As to the first question, I am sure the increase in student debt has multiple causes, as does any complex social phenomenon. The country’s recent financial problems, leading to high unemployment and constrained wage growth almost certainly plays a role, as families and individuals are less able to pay for the cost of college. That said, there is one overwhelmingly obvious and clear explanation of the rise in debt, and that is the increased cost of attending one of our public institutions. Over the past ten years, as the state has struggled with its own fiscal challenges, funding for our public colleges and universities has simply not kept up with growing enrollments and rising costs, which has resulted in a steady shift of the cost of education from the state to students. Within my own professional lifetime in Massachusetts, the state subsidy covered about 80% of the cost of attending one of our public campuses; today that figure is down in the 40% range. This decline in state support has forced institutions to increase students’ charges to fill the gap. In the decade from FY2004 to FY2013, mandatory student fees increased:

  • 110% at UMass
  • 101% at the State Universities, and
  • 71% at the Community Colleges.

That reality is undoubtedly one of the major causes of the rise in student debt.

Now for the second question: How big a problem is this rise in student debt?

We in higher education rightly claim that a college degree is a good investment, and every serious study demonstrates huge gains in lifetime earnings from almost any form of postsecondary credential. The group in our state that is clearly struggling to find work are individuals without a college degree; employment rates for those with a college education are actually quite strong. While some level of borrowing may be unavoidable given the realities of public revenues and institutional costs, we clearly have an interest in keeping students debt as low as we reasonably can, and I am hopeful that the Commission on Higher Education Finance, which is being created pursuant to a provision of the FY14 budget will help us establish a sustainable contribution from the state and from families and students. This is something our state badly needs: a well thought out a realistic model for financing the high quality system of public higher education that is an absolutely essential ingredient in any sensible strategy to keep Massachusetts competitive in the years ahead.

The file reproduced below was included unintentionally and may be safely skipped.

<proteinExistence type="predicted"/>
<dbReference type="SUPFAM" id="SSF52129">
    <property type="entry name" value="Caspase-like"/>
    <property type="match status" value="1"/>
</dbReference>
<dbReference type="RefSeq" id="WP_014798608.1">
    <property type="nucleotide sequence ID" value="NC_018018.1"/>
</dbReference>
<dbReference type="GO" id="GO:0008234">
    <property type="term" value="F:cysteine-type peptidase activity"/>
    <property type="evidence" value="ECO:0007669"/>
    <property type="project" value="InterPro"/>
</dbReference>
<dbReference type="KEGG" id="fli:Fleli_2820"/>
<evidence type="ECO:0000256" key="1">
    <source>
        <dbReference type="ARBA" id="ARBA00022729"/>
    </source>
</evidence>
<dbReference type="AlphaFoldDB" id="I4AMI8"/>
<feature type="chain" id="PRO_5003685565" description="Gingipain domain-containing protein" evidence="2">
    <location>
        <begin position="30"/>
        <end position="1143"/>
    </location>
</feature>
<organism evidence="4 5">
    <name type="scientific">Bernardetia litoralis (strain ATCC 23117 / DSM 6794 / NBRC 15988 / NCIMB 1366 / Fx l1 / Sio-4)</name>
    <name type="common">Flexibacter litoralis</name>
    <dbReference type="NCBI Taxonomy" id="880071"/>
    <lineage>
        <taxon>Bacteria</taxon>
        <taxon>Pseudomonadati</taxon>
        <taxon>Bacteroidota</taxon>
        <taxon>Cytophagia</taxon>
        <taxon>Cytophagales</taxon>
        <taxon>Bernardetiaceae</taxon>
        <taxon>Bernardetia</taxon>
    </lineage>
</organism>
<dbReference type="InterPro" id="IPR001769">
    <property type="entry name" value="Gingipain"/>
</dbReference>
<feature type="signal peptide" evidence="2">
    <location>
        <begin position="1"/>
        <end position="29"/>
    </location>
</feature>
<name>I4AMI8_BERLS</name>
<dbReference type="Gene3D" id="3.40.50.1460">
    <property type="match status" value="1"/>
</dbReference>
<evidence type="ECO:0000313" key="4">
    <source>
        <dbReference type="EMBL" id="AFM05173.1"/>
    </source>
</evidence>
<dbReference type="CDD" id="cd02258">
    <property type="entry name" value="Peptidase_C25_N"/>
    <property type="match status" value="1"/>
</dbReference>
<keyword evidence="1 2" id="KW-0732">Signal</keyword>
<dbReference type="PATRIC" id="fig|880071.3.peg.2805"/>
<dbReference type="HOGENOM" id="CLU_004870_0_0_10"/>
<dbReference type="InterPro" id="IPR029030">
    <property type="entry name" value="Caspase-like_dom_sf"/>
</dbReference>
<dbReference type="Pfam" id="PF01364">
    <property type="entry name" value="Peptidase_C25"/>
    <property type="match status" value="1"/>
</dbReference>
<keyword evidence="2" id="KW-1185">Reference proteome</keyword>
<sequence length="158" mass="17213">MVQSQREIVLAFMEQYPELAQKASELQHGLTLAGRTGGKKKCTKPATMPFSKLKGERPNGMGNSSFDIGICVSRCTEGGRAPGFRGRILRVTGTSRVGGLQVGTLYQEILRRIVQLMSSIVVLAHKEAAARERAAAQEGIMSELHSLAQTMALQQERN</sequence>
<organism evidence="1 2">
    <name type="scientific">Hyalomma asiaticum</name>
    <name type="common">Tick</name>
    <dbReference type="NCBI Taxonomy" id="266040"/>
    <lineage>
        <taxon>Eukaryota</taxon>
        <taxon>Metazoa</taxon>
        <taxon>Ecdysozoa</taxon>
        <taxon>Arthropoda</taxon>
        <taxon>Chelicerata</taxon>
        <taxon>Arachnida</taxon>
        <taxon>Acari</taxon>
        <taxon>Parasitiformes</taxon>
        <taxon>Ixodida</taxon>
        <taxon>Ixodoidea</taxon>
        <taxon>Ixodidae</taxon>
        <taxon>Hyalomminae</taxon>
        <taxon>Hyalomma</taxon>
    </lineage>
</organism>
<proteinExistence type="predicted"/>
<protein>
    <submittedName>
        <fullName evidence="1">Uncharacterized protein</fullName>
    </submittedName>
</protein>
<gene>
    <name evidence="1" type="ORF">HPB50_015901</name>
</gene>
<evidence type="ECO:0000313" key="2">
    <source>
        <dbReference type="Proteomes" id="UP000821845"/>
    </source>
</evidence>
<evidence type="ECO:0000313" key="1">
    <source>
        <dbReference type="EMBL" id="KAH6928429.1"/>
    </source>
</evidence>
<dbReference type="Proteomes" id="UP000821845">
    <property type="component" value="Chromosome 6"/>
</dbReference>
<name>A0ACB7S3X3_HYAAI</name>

What we have at the moment are some indications of the consequences of rising student costs. My public college presidents tell me, for example, that more and more students are attending part time rather than full time, and stretching out their time to degree, in order to deal with increased costs. This is a very problematic pattern, since the likelihood of degree completion is reduced as the time to degree is increases. In addition, and even more concerning, some students are almost certainly being priced out of our system because it has simply become too costly although we do not have hard statistics that show significant reductions in college participation among low income students. The alternative to stretching out the time to degree or dropping out of school altogether, of course, is taking on more debt, and this reality brings us back to the next important question we must consider, which is how we can keep the amount of debt students are required to incur to a minimum.